Queer choral music in the UK today

In partnership with the LGBTQ+ Music Study Group, we invited writers, researchers and thinkers to pitch us editorial on queer music, sounds and the people who make it. The final of these - by Michael Betteridge - is published today.

In 1978 San Francisco Gay Men’s Chorus – the first choir with an LGBTQ+ signifier in its name - had only just formed when openly gay politician Harvey Milk was assassinated. Weeks later Tad Dunlap, a founding member of the choir, set a speech of Milk’s to music. His ‘I Understood’ is widely acknowledged to be the first ever gay-specific choral work. The following years saw not only the formation of numerous LGBTQ+, predominantly gay, choirs across the USA, but a significant dedication to the commissioning of new work. Across the 1980s composers such as William Balcolm, John Corigilano, Gian Carlo Menotti, Libby Larsen, and Ned Rorem created new work for many of these newly formed male voice/low voice ensembles. Some of these new works explored themes such as climate change (for example Paul Patterson’s The End), however, given the impact of the HIV pandemic on many of these communities some composers turned to explore this in their music: David Conte’s Invocation and Dance (1986) - adapted from Walt Whitman’s ‘When Lilacs Last at the Dooryard Bloom’d’ - is thought to be the first choral work to explore the virus and how it affected the LGBTQ+ community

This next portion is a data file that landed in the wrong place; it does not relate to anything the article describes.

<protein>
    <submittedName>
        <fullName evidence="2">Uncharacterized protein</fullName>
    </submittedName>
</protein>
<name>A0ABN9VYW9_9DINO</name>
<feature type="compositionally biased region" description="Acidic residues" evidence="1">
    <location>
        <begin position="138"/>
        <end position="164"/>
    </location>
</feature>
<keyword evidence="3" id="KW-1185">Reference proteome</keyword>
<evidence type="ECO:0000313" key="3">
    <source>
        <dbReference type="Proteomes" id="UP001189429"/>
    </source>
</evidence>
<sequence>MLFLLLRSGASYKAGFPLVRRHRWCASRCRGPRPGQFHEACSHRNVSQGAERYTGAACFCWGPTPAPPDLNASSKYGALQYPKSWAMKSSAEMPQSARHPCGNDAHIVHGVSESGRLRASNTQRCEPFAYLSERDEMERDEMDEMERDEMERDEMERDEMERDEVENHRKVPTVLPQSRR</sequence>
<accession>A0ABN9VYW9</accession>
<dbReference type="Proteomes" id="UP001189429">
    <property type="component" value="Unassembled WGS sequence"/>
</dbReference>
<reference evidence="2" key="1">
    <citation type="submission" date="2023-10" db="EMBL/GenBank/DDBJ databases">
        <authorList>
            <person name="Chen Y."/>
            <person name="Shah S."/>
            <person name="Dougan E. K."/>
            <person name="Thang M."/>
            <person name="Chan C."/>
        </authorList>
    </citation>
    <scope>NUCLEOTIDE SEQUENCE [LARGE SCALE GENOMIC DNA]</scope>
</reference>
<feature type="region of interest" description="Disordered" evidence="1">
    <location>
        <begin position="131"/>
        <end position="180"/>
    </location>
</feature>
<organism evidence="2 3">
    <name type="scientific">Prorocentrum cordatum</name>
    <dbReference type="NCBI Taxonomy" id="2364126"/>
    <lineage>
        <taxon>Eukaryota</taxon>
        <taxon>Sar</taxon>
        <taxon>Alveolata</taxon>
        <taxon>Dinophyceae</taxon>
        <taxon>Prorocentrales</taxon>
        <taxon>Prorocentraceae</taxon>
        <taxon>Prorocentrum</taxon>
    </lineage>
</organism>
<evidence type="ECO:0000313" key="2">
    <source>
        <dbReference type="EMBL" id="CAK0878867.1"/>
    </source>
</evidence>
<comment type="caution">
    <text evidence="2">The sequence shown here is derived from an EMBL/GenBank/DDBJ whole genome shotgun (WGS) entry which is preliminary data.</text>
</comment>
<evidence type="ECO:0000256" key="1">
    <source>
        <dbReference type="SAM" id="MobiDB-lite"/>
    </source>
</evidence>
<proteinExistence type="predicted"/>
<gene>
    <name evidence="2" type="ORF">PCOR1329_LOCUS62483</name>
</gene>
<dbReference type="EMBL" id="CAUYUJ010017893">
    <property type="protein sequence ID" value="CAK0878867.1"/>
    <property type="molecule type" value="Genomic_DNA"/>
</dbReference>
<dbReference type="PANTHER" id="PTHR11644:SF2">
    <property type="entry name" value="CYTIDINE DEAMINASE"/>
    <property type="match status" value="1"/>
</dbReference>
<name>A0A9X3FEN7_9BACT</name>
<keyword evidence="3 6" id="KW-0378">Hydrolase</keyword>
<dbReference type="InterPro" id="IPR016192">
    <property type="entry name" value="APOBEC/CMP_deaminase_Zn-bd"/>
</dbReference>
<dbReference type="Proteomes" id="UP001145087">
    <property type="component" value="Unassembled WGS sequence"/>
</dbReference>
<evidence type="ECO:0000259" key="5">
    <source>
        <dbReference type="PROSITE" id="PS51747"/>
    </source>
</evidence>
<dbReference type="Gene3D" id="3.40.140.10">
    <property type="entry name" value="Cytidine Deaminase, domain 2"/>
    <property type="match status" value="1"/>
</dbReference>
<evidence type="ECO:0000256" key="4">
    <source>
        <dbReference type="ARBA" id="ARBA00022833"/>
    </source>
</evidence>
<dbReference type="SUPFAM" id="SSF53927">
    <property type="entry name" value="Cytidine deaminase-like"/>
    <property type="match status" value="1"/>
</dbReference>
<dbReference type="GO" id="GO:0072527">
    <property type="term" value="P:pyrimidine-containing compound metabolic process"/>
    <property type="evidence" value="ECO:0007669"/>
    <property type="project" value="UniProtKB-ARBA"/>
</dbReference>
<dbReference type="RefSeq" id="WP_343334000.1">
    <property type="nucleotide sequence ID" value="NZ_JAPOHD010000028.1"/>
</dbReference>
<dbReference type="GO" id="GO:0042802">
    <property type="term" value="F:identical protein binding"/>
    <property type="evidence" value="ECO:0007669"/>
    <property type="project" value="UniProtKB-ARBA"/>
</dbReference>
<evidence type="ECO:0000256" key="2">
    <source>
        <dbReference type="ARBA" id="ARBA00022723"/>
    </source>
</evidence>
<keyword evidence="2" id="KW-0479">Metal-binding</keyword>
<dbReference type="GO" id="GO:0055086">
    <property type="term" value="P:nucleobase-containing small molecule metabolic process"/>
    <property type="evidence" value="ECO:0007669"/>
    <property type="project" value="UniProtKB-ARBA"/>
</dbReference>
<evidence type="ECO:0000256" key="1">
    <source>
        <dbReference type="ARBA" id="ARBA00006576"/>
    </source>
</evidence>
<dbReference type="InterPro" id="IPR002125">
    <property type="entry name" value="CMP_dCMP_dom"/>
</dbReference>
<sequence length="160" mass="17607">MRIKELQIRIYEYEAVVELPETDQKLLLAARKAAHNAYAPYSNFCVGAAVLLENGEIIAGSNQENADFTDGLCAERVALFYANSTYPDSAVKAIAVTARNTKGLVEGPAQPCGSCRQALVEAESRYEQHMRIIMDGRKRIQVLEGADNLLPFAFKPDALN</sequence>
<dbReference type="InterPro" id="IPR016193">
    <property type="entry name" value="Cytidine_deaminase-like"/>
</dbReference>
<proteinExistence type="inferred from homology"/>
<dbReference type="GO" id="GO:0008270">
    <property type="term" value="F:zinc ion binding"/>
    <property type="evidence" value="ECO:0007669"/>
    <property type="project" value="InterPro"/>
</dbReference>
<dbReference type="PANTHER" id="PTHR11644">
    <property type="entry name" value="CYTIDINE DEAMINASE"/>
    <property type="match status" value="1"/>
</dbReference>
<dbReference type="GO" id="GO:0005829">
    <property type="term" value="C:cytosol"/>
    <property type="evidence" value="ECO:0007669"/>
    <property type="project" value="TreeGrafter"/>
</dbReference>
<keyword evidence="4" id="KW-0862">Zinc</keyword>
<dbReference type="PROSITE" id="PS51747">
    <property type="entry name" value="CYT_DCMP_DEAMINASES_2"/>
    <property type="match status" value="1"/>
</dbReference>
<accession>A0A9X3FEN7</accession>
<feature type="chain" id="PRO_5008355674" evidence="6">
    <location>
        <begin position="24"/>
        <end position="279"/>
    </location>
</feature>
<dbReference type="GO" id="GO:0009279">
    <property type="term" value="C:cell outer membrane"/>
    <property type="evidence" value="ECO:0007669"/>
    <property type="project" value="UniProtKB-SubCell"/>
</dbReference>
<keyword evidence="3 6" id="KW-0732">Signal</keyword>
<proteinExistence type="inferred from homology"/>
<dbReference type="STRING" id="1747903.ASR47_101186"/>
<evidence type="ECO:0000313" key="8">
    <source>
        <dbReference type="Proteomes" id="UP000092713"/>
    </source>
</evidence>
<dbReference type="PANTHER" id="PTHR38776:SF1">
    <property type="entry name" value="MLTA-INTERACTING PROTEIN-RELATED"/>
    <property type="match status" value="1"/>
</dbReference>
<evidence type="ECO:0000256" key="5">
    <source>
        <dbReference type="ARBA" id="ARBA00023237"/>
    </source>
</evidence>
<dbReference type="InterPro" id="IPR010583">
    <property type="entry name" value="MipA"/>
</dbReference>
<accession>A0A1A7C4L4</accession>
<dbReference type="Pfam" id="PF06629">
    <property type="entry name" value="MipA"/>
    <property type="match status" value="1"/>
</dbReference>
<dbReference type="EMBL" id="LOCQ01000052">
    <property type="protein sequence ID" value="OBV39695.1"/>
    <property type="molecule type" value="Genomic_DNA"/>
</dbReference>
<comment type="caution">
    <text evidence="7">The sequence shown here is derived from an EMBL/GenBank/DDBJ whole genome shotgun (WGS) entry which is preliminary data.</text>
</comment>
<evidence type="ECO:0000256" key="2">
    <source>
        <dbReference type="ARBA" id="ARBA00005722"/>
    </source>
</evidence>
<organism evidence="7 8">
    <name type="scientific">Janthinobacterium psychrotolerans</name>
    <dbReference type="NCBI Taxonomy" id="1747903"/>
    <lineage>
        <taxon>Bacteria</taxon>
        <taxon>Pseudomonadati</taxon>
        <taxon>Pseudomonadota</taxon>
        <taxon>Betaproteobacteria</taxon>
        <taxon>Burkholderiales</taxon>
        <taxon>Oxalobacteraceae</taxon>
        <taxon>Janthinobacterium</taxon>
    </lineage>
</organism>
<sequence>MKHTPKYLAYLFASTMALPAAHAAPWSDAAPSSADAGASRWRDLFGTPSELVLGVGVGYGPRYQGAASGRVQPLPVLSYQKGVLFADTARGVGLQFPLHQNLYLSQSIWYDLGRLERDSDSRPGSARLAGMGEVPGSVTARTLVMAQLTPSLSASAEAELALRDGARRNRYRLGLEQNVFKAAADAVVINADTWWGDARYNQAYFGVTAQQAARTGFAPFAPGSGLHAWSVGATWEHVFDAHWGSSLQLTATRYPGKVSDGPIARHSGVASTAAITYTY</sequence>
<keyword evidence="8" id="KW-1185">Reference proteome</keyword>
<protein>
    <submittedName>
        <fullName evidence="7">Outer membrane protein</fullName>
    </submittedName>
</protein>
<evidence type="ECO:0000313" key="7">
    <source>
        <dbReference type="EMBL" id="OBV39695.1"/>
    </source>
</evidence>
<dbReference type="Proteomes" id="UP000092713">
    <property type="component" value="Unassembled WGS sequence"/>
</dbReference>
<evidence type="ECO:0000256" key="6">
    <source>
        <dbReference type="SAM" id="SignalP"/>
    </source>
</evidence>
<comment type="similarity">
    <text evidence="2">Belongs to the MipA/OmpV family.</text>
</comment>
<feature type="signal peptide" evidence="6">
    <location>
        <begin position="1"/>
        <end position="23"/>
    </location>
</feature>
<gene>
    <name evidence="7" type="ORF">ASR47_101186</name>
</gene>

Despite living in polarised times, queer choral music is thriving in the UK. In recent years there has been a wider range of work with queer themes emerging from some of the country’s most respected ensembles. Derri Joseph Lewis’ ‘Softly’ – written as part of a fellowship with National Youth Choirs of Great Britain – is a distillation of his experiences of coming out to himself: gently overlapping hums and pianissimo pitched material is punctuated by breath sounds and gasps in an intimate sonic representation of what is a pivotal and often complex time in many LGBTQ+ people’s lives. In Alex Groves’ Stream and Pool, performed by EXAUDI earlier this year, he takes a text by ‘Michael Field’ the pseudonym for lovers Katherine Bradley and Edith Cooper who used the false name to pen love letters to one another. In the work Groves uses “lots of watery and natural images as a reflection on the turbulent reality of any relationship. It starts out with abstracted natural elements, gradually growing in detail into a big ocean of sound, before ending in an intimate love song”.